That’s an interesting perspective, t_co. Viewed from Washington, and based on outcomes rather than rhetoric, the statists have prevailed since Jiang-Zhu left the scene almost a decade ago, and Bo’s Chongqing model is merely a more extreme variant of national policy. There are those who say that just as Washington was caught off-guard by the statism/mercantalism that took off under Hu, there is a risk that a renewed reform push may again surprise folks here that are resigned to China being an intractably mercantilist trade partner.

In Japan in the 1980s and 1990s, “gaiatsu” was a recognized and arguably indispensible ingredient in the political economy debate and people used to say Japan’s only true opposition party was Washington. Zhu Rongji’s use of WTO accession was in this vein perhaps.

But I do wonder if the “patriotic elements” of China will ever countenance that use of e foreign card in domestic political battles.

April 27, 2012 @ 10:39 pm | Comment

sorry, the foreign card

April 27, 2012 @ 10:43 pm | Comment

@ Slim

Nice touch on the 80s/90s Japan experience. IMO China is risking following Japan’s path into deflation if it doesn’t adopt a different strategy for the next leg of growth.

As for “foreign elements”, that’s a complicated answer, but the short version is that as long as the reformists don’t wear that fact too openly, then it should be fine.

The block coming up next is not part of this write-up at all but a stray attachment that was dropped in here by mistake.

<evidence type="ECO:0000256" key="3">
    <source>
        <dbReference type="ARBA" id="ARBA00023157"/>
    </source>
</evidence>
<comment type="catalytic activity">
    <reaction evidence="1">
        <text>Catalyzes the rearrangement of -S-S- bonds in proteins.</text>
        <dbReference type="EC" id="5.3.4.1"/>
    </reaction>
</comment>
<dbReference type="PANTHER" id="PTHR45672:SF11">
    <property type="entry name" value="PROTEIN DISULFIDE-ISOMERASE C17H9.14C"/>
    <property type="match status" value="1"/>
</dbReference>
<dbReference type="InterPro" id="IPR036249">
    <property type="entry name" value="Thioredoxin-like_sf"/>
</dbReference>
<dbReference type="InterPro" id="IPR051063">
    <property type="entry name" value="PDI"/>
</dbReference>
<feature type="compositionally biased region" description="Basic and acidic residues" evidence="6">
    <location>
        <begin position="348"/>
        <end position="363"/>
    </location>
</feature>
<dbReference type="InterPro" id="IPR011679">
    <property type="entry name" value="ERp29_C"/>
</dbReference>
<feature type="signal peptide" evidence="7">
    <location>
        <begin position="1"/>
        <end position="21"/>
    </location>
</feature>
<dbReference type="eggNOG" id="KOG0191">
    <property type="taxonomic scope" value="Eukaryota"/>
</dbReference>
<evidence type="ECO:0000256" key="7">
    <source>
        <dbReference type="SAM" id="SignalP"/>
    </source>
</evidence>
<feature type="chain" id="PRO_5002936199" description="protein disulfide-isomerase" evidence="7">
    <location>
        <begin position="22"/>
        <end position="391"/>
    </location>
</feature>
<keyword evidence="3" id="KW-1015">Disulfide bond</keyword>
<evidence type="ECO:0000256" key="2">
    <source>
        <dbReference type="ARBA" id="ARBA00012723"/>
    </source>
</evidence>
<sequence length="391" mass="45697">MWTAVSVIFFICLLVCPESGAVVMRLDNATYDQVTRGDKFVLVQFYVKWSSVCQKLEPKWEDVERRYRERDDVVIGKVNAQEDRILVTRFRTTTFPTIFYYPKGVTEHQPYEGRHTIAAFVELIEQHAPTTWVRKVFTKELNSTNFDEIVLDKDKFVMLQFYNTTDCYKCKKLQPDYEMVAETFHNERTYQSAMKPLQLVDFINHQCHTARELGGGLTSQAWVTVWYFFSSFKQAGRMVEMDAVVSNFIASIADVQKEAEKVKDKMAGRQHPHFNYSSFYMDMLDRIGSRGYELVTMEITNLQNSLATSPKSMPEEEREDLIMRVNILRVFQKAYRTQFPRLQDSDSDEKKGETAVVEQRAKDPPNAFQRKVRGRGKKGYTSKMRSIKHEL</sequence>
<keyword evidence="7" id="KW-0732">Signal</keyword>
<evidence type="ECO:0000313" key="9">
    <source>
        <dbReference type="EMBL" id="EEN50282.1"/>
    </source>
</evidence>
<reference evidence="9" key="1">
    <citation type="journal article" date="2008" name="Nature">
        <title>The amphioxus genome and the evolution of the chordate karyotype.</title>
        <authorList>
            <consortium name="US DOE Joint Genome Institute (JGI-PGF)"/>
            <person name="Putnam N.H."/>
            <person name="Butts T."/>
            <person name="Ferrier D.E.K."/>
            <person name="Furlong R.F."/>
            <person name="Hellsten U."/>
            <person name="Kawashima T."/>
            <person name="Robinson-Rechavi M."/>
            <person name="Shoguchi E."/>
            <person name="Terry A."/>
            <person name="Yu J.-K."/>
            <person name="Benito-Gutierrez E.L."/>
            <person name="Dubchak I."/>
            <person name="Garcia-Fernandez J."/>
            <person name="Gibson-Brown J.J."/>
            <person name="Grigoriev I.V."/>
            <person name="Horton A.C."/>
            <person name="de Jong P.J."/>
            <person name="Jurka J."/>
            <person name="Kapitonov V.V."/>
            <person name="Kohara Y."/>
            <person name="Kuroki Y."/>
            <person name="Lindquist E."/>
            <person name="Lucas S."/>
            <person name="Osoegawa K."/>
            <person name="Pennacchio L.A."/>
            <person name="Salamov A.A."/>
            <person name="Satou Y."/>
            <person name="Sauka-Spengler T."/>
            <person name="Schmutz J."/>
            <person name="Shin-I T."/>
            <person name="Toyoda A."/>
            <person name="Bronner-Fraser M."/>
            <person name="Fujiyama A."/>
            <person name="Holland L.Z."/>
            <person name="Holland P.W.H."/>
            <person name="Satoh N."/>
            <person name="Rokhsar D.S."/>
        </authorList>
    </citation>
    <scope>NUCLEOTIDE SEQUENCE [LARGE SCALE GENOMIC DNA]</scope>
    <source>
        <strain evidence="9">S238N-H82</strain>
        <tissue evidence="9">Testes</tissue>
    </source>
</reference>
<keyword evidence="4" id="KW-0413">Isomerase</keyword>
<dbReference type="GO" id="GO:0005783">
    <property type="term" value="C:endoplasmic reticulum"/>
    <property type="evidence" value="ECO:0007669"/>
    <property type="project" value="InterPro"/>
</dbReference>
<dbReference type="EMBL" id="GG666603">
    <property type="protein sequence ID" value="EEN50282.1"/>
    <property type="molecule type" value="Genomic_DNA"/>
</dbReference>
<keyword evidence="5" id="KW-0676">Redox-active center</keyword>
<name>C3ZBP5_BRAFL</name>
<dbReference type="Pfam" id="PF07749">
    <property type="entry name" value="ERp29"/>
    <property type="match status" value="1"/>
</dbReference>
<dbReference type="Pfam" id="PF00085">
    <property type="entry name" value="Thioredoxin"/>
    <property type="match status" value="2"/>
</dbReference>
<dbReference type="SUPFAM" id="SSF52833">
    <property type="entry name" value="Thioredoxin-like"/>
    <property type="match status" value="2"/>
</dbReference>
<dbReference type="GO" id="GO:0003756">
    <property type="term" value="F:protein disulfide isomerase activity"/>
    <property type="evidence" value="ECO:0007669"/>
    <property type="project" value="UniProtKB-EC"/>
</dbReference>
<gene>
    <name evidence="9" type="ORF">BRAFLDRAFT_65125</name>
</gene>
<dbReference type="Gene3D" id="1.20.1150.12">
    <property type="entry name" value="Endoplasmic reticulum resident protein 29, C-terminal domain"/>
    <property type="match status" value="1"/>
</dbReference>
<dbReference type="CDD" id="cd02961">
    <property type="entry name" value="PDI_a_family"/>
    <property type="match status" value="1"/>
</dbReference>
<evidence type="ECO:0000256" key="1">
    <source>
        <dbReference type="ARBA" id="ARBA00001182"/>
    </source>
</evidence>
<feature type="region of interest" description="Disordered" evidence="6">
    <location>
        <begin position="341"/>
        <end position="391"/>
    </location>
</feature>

May 2, 2012 @ 9:58 am | Comment

Let us hope that China will allow many more freedoms in their nation such as freedom of speech and freedom of religion which gets out the best ideas to the Chinese people allowing them to prosper in their chosen fields of interest and improving conditions for all the people. And the best way to that is to hear more about the Holy Bible and let the people read it for themselves. As well as about the God of the Bible , the three in one God , The Father , The Son , and the Holy Spirit. And the Father sent the Son , the Lord Jesus Christ into the world to save sinners since the whole human race sinned against God in the garden of Eden and now do wrong things against the creator God. Who also was born of a virgin , lived a sinless life, and died for all peoples sins against God on the cross 2000 years ago,was buried, and rose from the dead the third day, was seen of men , and went back up to heaven. Now all people can be saved from their sins and hell and go to God’s heaven by repenting of their sins and trusting the Lord Jesus as their personal Saviour for new life in Christ. For more information ,HolyBible at dot com as well as fbn radio dot com.

May 11, 2012 @ 2:54 am | Comment

RSS feed for comments on this post.

Sorry, the comment form is closed at this time.